Dedicated to the people and projects of AVRO Canada & Orenda Engines
At 6:00pm, Monday February 9th 2004,
Janusz Zurakowski - Jan or Zura as many knew him passed away at his
home in Barry's Bay, Ontario with his wife, and two sons at his side
the funeral was held Thursday Feb 12 at St. Hedwig's Church in Barrys
Born 12 September 1914 in Ryzawka, Russia (near what is today the Ukraine),
Zura fled with his parents to Poland, in 1921, after the Russian Revolution,
he became a fighter pilot in Poland, and fought with the Polish Air Force
when the Nazis attacked Poland. He ended up in England flying with the
RAF throughout the war, he was credited with six kills of enemy aircraft
as a Spitfire pilot in the Battle of Britain, for which he was decorated.
After the war, he was a test pilot in Britain at Gloster working under
Bill Waterton, the Canadian who was the first test pilot of the Avro CF-100
Canuck. By this time he was also an accomplished air show performer having
created the first new maneuver in 20 years.
Jan Zurakowski joined Avro Canada on 22 April 1952 a day after he moved
to Canada. He became chief experimental pilot and led the flight testing
of the CF-100 and later the CF-105. Zura became the first person to break
the speed barrier in a straight wing aircraft, without rocket power, in
a CF-100 (in a dive)!
As the chief test pilot of the Avro CF-105 Arrow and took it for its maiden
flight on 25 March 1958. He retired from flying in 1959 and built a thriving
resort business in Barry's Bay Ontario.
Awarded the McKee Trophy in 1958, appointed to the Canadian Aviation Hall
of Fame in 1973, and many other honours including last year the Zurakowski
Park in Barry's Bay dedicated to Janusz Zurakowski - through all the awards
and fame he remained a very quiet, unassuming gentleman.
I had the honour to meet and talk with Zura at an Avro event and for that
I am thankful - please take a minute or two to remember a man who helped
make Canada a leader in aviation and who was always willing to take a
minute to chat - I am sure his wife and family will appreciate it.
At his funeral the one thing that was said time and time again from those
who knew him best was the accomplishments which he was most proud of was
not his flying career, it was his family - his wife, sons and grandchildren,
I have been lucky enough to be able to meet most of his family, and I
can tell you first hand that they all take after him, they are as friendly
and humble as Janusz, he was right to be proud of his real legacy!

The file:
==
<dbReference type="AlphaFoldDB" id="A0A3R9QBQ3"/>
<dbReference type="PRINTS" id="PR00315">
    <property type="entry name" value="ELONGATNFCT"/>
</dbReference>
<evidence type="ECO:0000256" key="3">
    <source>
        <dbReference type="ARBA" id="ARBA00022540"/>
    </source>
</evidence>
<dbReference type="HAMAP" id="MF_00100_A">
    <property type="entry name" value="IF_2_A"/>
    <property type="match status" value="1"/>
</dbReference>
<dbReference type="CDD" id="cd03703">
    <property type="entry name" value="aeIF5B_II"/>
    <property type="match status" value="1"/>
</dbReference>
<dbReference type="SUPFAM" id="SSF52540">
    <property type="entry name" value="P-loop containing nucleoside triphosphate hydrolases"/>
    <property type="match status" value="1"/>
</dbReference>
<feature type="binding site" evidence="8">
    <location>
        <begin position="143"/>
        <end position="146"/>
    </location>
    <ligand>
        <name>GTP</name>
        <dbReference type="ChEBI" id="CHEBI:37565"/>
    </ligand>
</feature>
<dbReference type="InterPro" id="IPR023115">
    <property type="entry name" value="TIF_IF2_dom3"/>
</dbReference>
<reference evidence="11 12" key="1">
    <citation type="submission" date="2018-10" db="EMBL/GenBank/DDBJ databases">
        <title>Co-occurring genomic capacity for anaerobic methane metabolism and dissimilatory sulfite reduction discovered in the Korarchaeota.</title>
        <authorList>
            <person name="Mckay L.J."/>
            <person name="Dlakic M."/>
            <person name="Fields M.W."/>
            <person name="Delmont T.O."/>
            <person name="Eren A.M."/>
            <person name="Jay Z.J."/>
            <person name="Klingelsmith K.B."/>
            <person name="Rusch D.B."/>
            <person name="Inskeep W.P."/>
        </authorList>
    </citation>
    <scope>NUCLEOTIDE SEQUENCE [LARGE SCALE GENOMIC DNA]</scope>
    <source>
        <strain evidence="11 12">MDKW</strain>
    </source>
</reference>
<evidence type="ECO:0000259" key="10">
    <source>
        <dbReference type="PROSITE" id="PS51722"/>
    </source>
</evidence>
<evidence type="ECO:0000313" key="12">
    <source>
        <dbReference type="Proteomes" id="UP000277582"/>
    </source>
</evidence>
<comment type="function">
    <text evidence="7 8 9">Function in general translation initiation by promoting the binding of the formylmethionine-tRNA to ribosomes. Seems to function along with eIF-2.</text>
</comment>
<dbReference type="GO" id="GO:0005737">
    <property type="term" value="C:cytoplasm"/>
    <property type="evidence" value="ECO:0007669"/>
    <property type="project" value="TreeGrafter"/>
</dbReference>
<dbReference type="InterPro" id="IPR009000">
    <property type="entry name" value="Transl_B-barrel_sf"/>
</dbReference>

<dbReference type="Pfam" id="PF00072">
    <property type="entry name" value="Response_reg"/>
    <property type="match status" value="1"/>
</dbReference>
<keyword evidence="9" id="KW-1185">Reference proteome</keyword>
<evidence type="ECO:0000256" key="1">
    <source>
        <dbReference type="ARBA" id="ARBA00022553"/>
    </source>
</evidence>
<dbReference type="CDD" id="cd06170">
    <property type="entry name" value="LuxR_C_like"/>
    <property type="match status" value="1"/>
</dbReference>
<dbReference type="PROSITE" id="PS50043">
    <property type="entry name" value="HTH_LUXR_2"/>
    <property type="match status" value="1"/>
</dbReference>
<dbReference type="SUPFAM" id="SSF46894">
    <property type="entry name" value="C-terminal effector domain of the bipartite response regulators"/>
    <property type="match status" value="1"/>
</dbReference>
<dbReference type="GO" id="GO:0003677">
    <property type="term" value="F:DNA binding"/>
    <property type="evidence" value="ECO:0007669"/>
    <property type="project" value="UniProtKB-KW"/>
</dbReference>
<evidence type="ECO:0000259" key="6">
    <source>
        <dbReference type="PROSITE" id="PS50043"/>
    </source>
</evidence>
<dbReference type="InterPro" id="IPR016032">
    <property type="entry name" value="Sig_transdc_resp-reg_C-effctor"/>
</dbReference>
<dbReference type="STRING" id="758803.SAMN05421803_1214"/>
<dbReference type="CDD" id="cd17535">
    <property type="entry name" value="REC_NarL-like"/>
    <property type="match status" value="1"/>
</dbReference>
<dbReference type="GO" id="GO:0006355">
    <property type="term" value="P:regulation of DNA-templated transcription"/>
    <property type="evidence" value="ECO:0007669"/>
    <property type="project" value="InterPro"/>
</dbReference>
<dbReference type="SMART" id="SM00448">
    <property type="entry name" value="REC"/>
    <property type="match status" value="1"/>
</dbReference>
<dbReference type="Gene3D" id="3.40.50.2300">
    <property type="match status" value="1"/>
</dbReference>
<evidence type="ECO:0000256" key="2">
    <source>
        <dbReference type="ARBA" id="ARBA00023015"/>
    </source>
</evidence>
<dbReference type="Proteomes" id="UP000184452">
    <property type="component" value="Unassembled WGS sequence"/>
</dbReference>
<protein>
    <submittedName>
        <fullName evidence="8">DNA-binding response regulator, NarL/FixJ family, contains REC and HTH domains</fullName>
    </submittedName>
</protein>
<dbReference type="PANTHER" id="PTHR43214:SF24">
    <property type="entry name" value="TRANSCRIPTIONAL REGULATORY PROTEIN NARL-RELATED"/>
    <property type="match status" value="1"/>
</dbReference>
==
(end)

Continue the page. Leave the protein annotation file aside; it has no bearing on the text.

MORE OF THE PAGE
I have asked Bryan Knight a former co-worker
of Janusz to share some memories of Janusz with us:
Jan, of course, was the more colourful
of the two (Mike Cooper-Slipper being the other), although I had less
to do with him at West Raynham or Malton than with Mike. In 1947 -48,
he was working over at DFLS, training Allied squadron and flight commanders
in day fighter battle tactics.
From all accounts, rendered by my late, good friend Lt.Col. Dick Weller
of the USAAC, (See the xbrat47
articles for more info), he was a great pilot and instructor. The one
"big story" I recall from those
days relates to an incident with a rather special Meteor ... Jan had
sent several students in their Griffon-engined Spitfires, on a "train
mission to shoot up trains entering and leaving the Grantham railway
tunnel. Right after they took off, he came over to our Test Flight hangar
and "borrowed" Meteor EE348 ... I think that was its' number
strange craft - it had extra length wings, and a funny chisel-shaped
nose - looked sort of like a Tiger Moth without the prop. He took off,
and set off in pursuit of the departing Spits ... his intent apparently
to intercept the students and scare the living daylights out of them.
He arrived over the tunnel area in time to see a couple of them doing
a standard ground attack run on a train. Immediately he dove the Meteor
at the two Spits, misjudged his approach speed, and overshot in his
the Meteor up in a "high-G" barrel roll climb, prepatory to
another attack, he heard a loud bang behind him, but continued the rolling
climb. When he figured it was time to repeat his dive attack, he
found that the Meteor would not respond but kept climbing and rolling.
Eventually it ran out of steam, turned nose down and headed for Mother
Earth. Speed kept building up and one wing peeled off at the engine
junction .... as I recall the second wing soon followed ! This being
one of the earlier Meteors with the MB ejection system, he jettisoned
the canopy and bailed out ... and made it ... the first pilot to
bail out of a Meteor and live ! The reason ? The bang he'd heard when
he pulled out of his first attack, was the fuselage breaking in two
right behind the wing trailing edge, hence no high T-tail to impale
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20 Feb is Black Friday
It has been 45 years since the last flight of the CF-105 Avro Arrow which
marked the beginning of the end of Avro Canada